In 2006 the Conservation International identified Guyana as the habitat for one of the 20 most unusual/rare species.
The Peacock katydid (Pterochroza ocellata) is a large rainforest insect that employs two effective strategies to protect itself from predators: at a casual glance it looks just like a dead, partially damaged leaf, but if threatened is suddenly reveals a pair of bright eye spots and starts jumping excitedly, which gives the impression of a giant head of a bird suddenly pecking at the attacker.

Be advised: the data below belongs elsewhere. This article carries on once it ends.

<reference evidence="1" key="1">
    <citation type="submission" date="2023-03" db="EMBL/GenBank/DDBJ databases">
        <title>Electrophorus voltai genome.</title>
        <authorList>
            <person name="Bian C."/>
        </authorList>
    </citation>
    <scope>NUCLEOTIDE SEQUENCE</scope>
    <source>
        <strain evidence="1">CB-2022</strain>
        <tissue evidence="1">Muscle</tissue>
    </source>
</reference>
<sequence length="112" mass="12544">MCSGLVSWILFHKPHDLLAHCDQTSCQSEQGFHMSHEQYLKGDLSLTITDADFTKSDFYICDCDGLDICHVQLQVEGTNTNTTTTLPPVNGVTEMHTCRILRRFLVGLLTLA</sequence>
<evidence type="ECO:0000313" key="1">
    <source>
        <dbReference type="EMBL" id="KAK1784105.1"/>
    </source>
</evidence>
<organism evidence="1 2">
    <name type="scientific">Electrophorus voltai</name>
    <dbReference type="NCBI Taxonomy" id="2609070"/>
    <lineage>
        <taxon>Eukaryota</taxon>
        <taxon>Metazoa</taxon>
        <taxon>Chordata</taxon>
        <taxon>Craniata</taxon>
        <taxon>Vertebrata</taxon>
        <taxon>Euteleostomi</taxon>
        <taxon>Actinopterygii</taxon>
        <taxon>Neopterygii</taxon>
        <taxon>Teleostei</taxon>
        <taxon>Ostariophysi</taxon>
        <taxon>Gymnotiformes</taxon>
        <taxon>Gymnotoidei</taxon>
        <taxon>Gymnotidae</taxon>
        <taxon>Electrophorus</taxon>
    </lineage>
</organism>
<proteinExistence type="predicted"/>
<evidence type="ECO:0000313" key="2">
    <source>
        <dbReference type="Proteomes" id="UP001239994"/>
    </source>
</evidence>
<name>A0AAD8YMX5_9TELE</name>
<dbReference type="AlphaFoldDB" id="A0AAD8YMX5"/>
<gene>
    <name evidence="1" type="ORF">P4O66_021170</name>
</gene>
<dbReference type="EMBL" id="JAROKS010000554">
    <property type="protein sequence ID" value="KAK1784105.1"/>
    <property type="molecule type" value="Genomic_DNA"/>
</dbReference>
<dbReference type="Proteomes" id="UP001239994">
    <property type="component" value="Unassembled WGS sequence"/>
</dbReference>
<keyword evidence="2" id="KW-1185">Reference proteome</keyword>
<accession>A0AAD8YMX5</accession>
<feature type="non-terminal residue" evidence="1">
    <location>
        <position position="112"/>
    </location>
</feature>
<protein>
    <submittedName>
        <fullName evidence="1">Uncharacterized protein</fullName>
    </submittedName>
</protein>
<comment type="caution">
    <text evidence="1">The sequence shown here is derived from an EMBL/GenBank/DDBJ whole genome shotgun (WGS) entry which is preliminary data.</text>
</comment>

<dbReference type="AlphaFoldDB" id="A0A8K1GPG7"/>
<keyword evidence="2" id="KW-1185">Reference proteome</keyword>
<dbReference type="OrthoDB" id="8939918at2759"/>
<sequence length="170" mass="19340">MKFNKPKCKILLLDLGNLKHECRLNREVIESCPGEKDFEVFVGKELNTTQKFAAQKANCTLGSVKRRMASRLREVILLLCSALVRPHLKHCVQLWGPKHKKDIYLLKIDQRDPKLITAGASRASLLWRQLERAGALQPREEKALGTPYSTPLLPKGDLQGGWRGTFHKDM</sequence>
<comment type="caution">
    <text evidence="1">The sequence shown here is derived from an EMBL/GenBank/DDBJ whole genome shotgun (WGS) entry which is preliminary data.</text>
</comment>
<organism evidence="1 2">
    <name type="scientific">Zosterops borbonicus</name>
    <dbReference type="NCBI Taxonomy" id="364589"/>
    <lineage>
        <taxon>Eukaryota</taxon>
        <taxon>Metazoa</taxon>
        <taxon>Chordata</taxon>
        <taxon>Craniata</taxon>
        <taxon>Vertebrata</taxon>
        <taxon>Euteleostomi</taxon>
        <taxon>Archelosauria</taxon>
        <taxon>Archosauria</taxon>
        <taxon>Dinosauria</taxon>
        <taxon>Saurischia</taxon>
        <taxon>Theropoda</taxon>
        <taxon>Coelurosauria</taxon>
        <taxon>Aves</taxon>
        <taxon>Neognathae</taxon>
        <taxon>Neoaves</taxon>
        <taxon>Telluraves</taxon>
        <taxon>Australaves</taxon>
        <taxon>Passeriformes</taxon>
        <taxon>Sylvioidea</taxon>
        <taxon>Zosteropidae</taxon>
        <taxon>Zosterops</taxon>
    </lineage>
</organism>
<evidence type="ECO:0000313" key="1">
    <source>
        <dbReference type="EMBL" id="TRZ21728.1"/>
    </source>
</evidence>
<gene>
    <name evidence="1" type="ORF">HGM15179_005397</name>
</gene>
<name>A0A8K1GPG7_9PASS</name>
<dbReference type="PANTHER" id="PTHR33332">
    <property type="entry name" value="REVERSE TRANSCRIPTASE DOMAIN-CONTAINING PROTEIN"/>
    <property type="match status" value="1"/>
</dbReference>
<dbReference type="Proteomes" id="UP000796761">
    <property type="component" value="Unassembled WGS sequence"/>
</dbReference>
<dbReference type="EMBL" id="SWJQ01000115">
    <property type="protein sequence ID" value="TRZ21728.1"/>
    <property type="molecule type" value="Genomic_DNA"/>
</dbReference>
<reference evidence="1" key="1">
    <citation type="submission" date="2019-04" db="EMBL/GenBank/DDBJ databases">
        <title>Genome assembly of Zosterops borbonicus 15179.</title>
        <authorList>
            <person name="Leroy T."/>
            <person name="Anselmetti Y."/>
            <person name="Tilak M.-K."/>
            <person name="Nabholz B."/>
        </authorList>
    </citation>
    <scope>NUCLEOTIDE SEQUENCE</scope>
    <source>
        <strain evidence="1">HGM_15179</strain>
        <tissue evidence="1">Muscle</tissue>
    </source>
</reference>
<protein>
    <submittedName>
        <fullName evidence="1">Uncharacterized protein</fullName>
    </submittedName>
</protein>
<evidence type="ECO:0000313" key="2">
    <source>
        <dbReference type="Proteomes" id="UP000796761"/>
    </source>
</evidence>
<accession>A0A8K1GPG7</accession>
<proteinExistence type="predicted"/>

Katydids are recognized by scientists as indicators of habitat disturbance for an ecosystem. They tend to stay within small specific habitats and do not disperse widely. They are highly sensitive to changes in their habitat, particularly fragmentation. They are also important herbivores and food source for birds, bats and primates.
The Peacock Katydid has the potential to attract ecotourism and with more training the local parabiologists will continue recognize iconic and charismatic invertebrates, which are becoming popular targets of the ecotourism industry in other parts of the world.